Betacoronavirus/genetics , Genome, Viral , Open Reading Frames , Base Sequence , Betacoronavirus/immunology , Betacoronavirus/physiology , Humans , SARS-CoV-2 , Sequence Deletion , Virus Replication
13.
Preprint in English | bioRxiv | ID: ppbiorxiv-987222

ABSTRACT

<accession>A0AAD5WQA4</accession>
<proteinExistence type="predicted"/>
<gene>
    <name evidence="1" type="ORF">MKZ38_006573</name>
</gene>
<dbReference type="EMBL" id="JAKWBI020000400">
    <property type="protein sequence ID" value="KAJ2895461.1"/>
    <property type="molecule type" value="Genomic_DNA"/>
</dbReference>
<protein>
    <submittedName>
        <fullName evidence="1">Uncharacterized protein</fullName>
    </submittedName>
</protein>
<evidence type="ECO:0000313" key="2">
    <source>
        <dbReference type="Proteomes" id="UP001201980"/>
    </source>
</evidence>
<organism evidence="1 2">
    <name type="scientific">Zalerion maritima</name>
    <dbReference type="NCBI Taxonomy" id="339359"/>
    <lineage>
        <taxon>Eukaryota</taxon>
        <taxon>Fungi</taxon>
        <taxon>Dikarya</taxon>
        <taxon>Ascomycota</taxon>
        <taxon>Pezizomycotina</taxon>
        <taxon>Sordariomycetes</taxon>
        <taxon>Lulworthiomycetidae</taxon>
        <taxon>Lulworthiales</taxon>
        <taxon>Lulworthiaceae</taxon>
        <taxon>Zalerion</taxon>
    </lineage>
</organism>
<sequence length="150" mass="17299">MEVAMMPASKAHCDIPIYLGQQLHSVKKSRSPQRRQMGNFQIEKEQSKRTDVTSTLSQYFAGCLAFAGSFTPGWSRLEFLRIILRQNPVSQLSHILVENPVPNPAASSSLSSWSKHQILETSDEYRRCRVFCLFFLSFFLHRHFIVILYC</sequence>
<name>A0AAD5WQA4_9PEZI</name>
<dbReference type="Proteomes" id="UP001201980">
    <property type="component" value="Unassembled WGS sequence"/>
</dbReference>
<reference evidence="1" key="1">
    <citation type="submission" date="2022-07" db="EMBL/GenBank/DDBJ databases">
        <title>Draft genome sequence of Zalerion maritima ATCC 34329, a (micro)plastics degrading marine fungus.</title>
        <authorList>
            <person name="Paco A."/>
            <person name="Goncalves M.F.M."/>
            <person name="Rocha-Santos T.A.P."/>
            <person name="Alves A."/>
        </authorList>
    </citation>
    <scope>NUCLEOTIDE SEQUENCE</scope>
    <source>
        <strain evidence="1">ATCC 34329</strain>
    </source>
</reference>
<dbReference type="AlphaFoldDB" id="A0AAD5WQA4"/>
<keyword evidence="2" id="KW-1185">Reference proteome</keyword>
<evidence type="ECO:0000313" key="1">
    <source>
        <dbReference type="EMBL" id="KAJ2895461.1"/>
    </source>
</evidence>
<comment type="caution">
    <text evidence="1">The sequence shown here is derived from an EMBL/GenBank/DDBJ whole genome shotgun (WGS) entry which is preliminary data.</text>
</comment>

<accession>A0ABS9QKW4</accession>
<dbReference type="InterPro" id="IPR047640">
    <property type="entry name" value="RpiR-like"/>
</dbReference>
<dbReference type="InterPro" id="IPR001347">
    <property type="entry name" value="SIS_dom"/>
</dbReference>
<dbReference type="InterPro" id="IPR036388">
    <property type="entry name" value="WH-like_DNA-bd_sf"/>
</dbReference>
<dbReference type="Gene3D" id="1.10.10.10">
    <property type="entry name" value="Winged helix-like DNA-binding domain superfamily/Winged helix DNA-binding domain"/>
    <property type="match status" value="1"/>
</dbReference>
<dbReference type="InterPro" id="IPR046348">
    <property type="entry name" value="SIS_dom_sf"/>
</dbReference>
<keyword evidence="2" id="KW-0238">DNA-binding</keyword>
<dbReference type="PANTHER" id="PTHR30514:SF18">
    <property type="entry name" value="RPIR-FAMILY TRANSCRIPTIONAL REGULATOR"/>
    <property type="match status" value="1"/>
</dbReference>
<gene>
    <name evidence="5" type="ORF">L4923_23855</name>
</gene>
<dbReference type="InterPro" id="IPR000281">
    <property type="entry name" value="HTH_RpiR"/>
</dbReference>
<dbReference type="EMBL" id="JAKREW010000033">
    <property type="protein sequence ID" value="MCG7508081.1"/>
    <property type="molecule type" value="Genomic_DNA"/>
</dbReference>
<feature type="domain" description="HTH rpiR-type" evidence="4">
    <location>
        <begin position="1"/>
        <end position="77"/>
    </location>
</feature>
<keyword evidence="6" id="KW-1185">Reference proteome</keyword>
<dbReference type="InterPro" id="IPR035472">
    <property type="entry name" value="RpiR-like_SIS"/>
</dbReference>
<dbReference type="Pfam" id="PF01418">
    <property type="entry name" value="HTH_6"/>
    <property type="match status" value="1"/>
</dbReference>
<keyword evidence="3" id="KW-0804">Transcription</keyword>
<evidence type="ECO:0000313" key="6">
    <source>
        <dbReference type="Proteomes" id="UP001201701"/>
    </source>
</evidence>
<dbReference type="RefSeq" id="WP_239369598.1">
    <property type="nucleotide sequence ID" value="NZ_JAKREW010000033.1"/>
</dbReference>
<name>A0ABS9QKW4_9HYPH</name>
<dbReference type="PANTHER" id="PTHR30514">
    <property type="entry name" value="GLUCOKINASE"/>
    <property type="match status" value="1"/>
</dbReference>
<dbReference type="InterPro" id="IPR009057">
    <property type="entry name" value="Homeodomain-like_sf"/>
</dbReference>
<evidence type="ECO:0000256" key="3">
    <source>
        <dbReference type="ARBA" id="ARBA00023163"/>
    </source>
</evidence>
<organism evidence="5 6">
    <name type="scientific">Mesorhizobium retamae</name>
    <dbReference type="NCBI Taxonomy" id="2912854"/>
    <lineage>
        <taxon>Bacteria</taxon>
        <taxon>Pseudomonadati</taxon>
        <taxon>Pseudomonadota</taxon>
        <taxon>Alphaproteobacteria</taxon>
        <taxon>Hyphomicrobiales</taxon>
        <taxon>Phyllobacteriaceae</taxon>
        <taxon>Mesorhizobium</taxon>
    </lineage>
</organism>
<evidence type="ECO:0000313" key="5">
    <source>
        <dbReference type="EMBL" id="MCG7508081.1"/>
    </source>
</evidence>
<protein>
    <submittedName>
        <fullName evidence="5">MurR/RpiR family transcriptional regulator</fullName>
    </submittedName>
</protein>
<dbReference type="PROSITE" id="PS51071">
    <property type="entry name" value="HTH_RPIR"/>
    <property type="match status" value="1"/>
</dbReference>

To date, the SARS-CoV-2 genome has been considered genetically more stable than SARS-CoV or MERS-CoV. Here we report a 382-nt deletion covering almost the entire open reading frame 8 (ORF8) of SARS-CoV-2 obtained from eight hospitalized patients in Singapore. The deletion also removes the ORF8 transcription-regulatory sequence (TRS), which in turn enhances the downstream transcription of the N gene. We also found that viruses with the deletion have been circulating for at least four weeks. During the SARS-CoV outbreak in 2003, a number of genetic variants were observed in the human population [1], and similar variation has since been observed across SARS-related CoVs in humans and bats. Overwhelmingly these viruses had mutations or deletions in ORF8, that have been associated with reduced replicative fitness of the virus [2]. This is also consistent with the observation that towards the end of the outbreak sequences obtained from human SARS cases possessed an ORF8 deletion that may be associated with host adaptation [1]. We therefore hypothesise that the major deletion revealed in this study may lead to an attenuated phenotype of SARS-CoV-2.